[If you're wondering what this blog post series is about, read the introduction. The first section of this article deals with the opening of the game; the second is marked as containing spoilers for the rest of the game.]
I should have been more excited about Final Fantasy X. The first Final Fantasy introduced for the PlayStation 2, it promised to be a technical showcase for the power of the console.
And yet... in the months and weeks and days leading up to FFX's release, I felt curiously flat about the game. Two years removed from my college graduation, I was now living on my own for the first time in my life. I had outgrown roommates, outgrown the overwrought dramas of FFVII and FFVIII, and no longer appreciated the nostalgic adorability of FFIX. Had I outgrown the Final Fantasy series as a whole?
"Yes" might have been a legitimate answer, but at that time I was not yet ready to let go of the relics of my younger days.
The opening is a bit schizophrenic.
On the one hand you have a peaceful moment around a campfire set to the strains of a beautiful piano melody. It's quiet and sedate and wistful, and it feels like the setup to an intriguingly introspective game. On the other hand, you have what comes after: a frenetic and confusingly busy cutscene accompanied to metal rock, movie seemingly designed to appeal to a targeted demographic looking for a hardcore game experience. After watching the opening, the question became - which hand would win out?
A quick note: FFX was also the first Final Fantasy game to feature voice acting, and boy, was I nervous (and if you've watched dubbed anime, you know why). I'm glad to say that my fears were unjustified; the voice acting in this series has ranged from surprisingly bearable to excellent.
The Rest of the Story
The gist of the plot is this: Tidus, a star blitzball player, is transported to another time where a monstrous entity known as Sin threatens to destroy the world. Yuna is a summoner whose father - along with Tidus's father - turned back Sin ten years ago. She and Tidus and others embark on a journey to prevent this destruction, only to learn that the the situation is not as simple as it seems.
This is a fairly generic summary, and in all honesty I found much of the game to be similarly generic. Other than Tidus and Yuna, the characters are not all that interesting to me - not even Auron, the "cool" laconic wandering samurai - so I'll skip the bulk of the story and just mention the parts that stood out.
Before talking about what's really going on in the story, let me talk about two relationships.
The first is the romance between Tidus and Yuna. At the time I found it lacking in both drama and passion. Now when I think about it, it feels honest and surprisingly subtle. Again, I don't know whether my mind is playing tricks on me; but I will say that my views on love fifteen years ago could be charitably described as "naive". Now I'm... well, perhaps I am still a bit willfully naive, but I also appreciate that a good relationship requires steadiness and a thousand quiet moments that build into something strong and lasting. And I think FFX does an excellent job depicting that.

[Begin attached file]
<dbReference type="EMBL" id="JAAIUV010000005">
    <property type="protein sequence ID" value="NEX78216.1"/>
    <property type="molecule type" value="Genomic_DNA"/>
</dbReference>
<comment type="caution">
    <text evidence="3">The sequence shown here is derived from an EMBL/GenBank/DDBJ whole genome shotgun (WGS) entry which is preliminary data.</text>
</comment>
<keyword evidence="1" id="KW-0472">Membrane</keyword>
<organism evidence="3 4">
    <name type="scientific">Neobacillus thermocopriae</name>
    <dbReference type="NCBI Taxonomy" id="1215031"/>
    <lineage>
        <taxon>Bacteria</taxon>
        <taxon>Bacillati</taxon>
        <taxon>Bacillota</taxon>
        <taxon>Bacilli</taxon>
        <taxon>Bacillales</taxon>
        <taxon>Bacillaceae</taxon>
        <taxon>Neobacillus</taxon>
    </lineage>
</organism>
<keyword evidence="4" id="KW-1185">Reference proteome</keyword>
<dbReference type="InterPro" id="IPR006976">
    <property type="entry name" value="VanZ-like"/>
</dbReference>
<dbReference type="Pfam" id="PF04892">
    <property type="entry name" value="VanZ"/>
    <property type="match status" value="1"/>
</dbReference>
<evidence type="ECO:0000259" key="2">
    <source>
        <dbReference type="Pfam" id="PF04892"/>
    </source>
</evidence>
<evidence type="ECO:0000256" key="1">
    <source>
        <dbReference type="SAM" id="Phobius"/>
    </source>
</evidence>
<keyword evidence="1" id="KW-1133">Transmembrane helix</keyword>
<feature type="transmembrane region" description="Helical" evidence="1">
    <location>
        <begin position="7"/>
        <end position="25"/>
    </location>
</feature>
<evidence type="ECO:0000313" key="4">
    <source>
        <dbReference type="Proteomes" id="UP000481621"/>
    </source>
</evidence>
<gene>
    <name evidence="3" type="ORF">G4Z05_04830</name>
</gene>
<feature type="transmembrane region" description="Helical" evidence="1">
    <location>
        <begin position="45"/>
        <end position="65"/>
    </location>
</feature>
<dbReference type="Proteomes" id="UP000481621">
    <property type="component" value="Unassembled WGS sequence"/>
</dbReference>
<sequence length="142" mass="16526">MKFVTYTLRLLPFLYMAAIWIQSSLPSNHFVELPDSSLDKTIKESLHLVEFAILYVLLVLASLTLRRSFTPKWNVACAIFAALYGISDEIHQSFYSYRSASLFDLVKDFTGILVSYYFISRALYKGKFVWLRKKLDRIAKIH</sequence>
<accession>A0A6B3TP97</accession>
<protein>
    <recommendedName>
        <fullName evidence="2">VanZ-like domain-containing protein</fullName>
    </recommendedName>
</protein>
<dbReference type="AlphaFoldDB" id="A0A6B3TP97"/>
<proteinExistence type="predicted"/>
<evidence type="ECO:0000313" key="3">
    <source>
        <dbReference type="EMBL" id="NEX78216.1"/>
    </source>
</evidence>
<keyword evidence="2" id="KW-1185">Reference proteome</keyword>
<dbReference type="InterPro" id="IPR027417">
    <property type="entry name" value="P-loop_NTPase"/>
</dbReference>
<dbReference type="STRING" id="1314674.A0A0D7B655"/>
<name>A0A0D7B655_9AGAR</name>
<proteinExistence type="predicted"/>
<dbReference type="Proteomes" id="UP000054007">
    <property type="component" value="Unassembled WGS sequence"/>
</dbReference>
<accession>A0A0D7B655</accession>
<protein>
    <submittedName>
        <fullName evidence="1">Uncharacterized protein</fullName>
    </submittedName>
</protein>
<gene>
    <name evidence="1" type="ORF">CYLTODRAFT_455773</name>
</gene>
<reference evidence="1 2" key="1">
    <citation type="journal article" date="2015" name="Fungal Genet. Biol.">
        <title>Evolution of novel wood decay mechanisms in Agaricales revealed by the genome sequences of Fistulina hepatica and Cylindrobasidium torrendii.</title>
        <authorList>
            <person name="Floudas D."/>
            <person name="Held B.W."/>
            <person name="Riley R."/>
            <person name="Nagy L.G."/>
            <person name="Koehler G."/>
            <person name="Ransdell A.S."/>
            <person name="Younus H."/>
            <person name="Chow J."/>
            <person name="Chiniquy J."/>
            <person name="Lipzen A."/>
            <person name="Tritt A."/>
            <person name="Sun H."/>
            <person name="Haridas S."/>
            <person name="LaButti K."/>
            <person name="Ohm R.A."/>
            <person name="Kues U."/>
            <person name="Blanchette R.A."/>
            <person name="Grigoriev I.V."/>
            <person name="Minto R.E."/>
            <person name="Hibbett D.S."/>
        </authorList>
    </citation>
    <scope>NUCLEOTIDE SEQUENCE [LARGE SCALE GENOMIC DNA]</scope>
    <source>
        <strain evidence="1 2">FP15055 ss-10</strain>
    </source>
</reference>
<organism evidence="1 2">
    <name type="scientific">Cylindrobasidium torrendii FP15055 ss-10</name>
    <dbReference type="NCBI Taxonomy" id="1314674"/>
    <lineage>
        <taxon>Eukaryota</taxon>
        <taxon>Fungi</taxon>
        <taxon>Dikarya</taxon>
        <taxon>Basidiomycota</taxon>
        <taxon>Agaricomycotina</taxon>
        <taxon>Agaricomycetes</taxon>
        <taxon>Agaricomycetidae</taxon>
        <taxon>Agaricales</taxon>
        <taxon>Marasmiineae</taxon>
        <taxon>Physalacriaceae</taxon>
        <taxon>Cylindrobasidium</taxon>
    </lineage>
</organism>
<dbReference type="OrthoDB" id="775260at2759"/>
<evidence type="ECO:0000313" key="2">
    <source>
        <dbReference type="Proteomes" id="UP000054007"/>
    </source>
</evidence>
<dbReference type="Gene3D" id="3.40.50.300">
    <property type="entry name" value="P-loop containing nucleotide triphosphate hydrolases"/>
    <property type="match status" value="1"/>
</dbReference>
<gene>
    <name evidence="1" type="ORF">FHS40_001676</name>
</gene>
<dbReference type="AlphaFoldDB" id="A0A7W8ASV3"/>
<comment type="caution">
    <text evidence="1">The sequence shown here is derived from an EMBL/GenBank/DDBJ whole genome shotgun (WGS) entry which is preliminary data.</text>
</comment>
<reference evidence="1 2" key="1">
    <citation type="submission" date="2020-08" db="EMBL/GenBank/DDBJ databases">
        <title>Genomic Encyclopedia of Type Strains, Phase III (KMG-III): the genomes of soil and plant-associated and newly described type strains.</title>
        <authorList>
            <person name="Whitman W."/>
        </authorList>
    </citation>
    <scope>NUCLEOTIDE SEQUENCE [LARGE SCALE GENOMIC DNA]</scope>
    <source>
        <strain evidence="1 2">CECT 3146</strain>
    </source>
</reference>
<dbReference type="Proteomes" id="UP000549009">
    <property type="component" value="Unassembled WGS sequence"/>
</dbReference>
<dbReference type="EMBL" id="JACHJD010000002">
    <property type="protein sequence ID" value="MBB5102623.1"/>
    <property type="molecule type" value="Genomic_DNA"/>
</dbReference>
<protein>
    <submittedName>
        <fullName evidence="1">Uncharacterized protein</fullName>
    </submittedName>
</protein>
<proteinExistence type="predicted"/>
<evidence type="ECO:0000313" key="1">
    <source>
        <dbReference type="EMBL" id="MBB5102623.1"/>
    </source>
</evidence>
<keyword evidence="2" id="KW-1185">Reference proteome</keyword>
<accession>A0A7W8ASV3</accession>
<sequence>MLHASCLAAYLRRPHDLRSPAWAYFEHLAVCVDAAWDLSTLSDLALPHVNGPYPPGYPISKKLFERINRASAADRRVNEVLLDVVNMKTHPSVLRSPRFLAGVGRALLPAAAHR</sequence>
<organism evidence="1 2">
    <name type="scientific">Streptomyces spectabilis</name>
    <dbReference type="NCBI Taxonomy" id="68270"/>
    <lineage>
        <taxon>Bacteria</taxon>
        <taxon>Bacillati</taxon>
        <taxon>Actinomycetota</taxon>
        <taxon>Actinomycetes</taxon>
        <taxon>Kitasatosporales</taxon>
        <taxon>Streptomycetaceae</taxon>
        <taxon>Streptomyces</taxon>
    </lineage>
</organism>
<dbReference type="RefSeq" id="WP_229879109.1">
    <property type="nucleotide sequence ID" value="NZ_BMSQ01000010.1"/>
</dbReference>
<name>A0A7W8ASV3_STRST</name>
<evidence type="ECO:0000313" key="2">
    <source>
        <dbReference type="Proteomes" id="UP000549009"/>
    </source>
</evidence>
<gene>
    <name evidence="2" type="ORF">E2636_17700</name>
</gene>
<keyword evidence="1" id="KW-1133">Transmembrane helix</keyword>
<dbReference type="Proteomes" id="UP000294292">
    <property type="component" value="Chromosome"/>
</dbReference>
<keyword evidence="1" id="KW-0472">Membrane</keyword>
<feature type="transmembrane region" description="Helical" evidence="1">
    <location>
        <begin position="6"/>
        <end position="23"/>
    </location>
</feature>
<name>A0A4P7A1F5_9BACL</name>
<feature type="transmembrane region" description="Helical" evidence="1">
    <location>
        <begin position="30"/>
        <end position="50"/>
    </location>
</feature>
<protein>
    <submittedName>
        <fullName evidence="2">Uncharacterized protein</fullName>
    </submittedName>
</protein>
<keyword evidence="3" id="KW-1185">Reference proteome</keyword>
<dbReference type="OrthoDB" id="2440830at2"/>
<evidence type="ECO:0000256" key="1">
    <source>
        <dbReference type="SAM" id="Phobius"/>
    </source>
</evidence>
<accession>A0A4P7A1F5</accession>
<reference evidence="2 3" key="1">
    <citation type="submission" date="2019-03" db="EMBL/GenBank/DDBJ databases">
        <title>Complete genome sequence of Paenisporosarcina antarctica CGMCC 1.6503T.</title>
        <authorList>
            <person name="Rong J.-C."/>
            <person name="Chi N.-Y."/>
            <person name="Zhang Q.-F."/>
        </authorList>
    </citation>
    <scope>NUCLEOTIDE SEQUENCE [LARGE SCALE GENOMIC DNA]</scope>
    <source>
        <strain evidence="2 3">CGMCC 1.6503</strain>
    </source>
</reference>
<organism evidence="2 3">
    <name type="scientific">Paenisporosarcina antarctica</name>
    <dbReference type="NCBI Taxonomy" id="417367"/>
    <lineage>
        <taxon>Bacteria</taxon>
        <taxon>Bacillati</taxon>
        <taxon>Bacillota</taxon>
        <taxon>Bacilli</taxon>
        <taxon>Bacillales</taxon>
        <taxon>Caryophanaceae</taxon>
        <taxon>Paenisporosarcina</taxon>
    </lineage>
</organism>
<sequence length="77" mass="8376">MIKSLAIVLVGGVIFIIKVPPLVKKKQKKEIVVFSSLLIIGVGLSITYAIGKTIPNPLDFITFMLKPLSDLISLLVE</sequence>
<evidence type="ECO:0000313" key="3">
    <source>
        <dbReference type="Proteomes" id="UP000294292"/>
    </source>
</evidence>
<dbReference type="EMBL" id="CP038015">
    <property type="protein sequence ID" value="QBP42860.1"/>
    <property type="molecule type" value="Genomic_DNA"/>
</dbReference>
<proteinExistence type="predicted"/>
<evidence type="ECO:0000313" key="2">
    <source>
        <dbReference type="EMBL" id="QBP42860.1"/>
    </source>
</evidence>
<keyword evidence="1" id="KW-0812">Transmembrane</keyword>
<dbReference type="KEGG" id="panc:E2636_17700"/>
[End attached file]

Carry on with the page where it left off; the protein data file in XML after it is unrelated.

The second relationship is that between Tidus and his father, Jecht. Abandoned as a child (it's not revealed until later that Jecht left to join Yuna's father in a quest to turn back Sin), Tidus harbors a deep-seated resentment towards his father. It's an intriguing bit of darkness within an otherwise sunny personality.
Although Jecht is presumed dead, the truth is far more complicated. Although Sin is presumed to be turned back every ten years through the trials of a summoner and a guardian, it turns out that this cycle is what actually allows Sin to renew itself. Each journey to defeat Sin merely destroys a form, one that is almost immediately renewed through the body of either the summoner and the guardian. And so when Tidus and Yuna and the others embark on their quest to turn back Sin, they are unknowingly also seeking to destroy Tidus's father once and for all.
Twining together two threads of the plot - the world-spanning one and the highly personal one - is a neat device that adds weight and consequence to both. It all comes together in one final battle that is preceded by an emotional meeting (1:39 - 7:00).
Okay, the animation is stilted and the voice acting is excessive, but I still find the dialogue effective: beneath the spoken words you can infer everything that the characters are leaving unspoken. There is subtlety in the scene, and it's hard not to appreciate that.
Then, of course, we get another heavy metal ballad. To further belabor my point, I'll mention the tragedy of the ending where Tidus and Yuna are pulled apart, and praise the emotional maturity of both characters upon realizing their fates. Then I'll mention that there's a sequel - Final Fantasy X-2 - that completely undoes this ending. I only know this because I read the plot of the sequel on Wikipedia; the game itself I found to be honestly abhorrent.
That's the FFX experience It's a haunting tale covered
in layers and layers of unfortunate excess. When I played it I was
unable to separate the two, but now I find myself feeling far more
charitable towards the game. Was I overly judgmental back then, or is
my memory kinder now? I'm not sure.